The Insurance Contracts Act does not cover any provisions on mandatory clauses to be covered by the insurance contract, only general information regarding its form and content. Although insurance companies are free to set the content of their respective insurance contracts the wording of the Insurance Contracts Act is usually incorporated. Commonly found clauses are:

  1. applicable definitions;
  2. policy period;
  3. insured interests;
  4. claims trigger;
  5. geographical scope;
  6. premium payments;
  7. dual insurance coverage;
  8. exclusions and limitations of coverage (e.g., for increase in risk, acting with gross negligence and breach of applicable safety requirements);
  9. statute of limitations; and
  10. terms and conditions.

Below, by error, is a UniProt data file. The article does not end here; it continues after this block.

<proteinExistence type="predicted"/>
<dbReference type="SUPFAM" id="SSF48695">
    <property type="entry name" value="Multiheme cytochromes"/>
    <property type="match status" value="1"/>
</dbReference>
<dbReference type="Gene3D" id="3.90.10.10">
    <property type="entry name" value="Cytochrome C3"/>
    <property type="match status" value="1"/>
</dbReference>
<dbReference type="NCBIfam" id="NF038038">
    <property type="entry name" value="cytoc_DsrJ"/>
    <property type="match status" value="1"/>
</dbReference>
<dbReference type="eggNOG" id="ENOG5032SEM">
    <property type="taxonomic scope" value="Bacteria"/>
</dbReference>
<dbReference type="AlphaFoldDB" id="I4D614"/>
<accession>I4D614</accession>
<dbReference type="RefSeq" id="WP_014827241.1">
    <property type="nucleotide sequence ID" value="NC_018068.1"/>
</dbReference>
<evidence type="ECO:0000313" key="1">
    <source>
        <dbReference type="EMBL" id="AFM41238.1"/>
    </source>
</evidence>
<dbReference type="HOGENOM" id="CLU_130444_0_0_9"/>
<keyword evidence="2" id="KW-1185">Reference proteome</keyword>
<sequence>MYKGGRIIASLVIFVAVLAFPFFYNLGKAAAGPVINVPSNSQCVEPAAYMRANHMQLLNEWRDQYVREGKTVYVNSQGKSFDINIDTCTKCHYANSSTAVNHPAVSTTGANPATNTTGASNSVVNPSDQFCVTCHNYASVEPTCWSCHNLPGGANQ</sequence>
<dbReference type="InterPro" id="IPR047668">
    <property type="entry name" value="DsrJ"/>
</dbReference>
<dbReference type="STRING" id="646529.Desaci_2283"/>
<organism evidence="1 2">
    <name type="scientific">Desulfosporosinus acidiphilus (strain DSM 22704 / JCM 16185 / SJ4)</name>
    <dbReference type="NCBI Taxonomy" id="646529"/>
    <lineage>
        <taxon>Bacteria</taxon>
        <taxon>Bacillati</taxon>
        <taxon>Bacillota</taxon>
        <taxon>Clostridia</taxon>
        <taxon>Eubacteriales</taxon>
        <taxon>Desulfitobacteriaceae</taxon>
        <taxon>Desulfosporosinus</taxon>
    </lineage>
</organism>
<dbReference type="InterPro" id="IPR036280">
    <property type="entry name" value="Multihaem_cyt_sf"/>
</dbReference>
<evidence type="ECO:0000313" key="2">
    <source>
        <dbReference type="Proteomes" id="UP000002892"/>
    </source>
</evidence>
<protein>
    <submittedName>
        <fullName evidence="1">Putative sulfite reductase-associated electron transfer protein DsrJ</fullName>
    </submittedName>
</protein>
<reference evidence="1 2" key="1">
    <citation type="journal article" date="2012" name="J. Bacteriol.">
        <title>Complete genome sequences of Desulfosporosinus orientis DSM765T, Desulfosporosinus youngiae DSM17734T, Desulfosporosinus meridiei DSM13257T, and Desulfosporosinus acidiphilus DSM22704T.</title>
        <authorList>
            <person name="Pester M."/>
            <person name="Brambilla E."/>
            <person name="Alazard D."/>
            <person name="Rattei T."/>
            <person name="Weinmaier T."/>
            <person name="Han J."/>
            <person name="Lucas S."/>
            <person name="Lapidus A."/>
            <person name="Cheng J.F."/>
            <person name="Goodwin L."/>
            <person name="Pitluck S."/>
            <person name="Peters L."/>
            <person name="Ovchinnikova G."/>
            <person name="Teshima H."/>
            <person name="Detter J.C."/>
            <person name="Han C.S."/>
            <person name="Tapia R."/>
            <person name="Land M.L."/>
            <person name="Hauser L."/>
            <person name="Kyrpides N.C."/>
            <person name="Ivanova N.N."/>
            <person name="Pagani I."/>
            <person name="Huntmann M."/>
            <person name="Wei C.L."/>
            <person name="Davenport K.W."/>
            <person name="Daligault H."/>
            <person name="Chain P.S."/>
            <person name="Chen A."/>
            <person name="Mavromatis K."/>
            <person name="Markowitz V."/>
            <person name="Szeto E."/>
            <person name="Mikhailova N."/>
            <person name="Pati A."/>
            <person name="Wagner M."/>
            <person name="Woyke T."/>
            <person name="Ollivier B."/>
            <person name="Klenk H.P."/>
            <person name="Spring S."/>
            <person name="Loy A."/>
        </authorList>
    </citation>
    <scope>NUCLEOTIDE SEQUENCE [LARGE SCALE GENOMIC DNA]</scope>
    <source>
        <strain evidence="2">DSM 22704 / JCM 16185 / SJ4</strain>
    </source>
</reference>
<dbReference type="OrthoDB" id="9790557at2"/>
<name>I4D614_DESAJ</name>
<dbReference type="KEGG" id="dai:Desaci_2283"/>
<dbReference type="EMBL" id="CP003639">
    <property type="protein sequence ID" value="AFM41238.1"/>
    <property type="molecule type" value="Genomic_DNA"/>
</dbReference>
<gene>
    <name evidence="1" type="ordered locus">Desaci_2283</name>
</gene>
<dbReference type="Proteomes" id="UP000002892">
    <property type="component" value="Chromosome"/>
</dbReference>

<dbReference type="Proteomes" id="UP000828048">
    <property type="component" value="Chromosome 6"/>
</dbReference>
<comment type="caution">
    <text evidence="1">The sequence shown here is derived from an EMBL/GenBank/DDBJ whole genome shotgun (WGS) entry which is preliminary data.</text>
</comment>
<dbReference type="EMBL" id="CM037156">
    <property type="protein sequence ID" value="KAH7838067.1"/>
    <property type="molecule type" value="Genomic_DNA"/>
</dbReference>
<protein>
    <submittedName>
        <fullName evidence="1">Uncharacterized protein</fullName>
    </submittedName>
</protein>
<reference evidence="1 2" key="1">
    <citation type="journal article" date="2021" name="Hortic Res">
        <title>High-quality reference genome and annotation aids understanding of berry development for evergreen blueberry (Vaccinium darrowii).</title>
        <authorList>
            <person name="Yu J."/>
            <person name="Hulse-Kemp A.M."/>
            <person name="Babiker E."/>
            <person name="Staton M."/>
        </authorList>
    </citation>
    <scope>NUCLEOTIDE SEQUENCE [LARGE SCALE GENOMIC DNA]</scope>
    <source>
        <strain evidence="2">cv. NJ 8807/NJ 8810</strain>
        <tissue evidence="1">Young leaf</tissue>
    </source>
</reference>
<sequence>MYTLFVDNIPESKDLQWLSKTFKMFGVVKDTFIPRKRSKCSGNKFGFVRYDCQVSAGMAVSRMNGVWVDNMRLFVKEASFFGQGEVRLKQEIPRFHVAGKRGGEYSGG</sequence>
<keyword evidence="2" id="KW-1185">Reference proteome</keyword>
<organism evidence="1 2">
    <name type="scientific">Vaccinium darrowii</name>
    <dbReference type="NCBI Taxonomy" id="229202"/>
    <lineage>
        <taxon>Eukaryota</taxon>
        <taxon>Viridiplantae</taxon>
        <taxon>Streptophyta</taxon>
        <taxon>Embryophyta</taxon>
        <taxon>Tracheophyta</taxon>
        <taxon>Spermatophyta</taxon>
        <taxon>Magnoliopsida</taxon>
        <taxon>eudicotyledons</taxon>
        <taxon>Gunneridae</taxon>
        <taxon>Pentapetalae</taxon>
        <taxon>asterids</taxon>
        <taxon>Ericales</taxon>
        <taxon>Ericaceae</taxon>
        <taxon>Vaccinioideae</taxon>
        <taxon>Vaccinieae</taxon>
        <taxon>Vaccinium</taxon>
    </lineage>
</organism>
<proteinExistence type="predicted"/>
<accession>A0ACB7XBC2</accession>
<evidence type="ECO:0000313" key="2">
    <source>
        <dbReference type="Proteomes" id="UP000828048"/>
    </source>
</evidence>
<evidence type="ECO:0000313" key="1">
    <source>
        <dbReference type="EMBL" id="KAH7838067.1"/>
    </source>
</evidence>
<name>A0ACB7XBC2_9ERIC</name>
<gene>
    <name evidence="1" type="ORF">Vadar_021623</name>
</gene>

As described in subsection i, reinsurance contracts are not regulated under Swedish law, which means that how these contracts should be concluded between the cedant and the reinsurer is also not regulated. According to accepted market practice, the following clauses are generally found in reinsurance contracts:

  1. disclosure requirements (e.g., regarding the cedant's underwriting activities);
  2. right of the reinsurer to inspect the records of the cedant company;
  3. 'follow the fortunes' and 'follow the settlement' clauses;
  4. claims cooperation or claims control clauses;
  5. premium levels and premium payments;
  6. profit commission;
  7. provisions on portfolio transfers;
  8. statute of limitations; and
  9. choice of law and dispute resolution mechanisms.

iv Intermediaries and the role of the broker

As described in Section II, insurance intermediary activities in Sweden can be conducted by an entity or an individual authorised by the SFSA, an ancillary insurance intermediary or a tied insurance intermediary. It is quite common in Sweden for insurance companies to use tied insurance intermediaries (e.g., banks), for which they are liable for any damage inflicted as a result of the intermediary activities.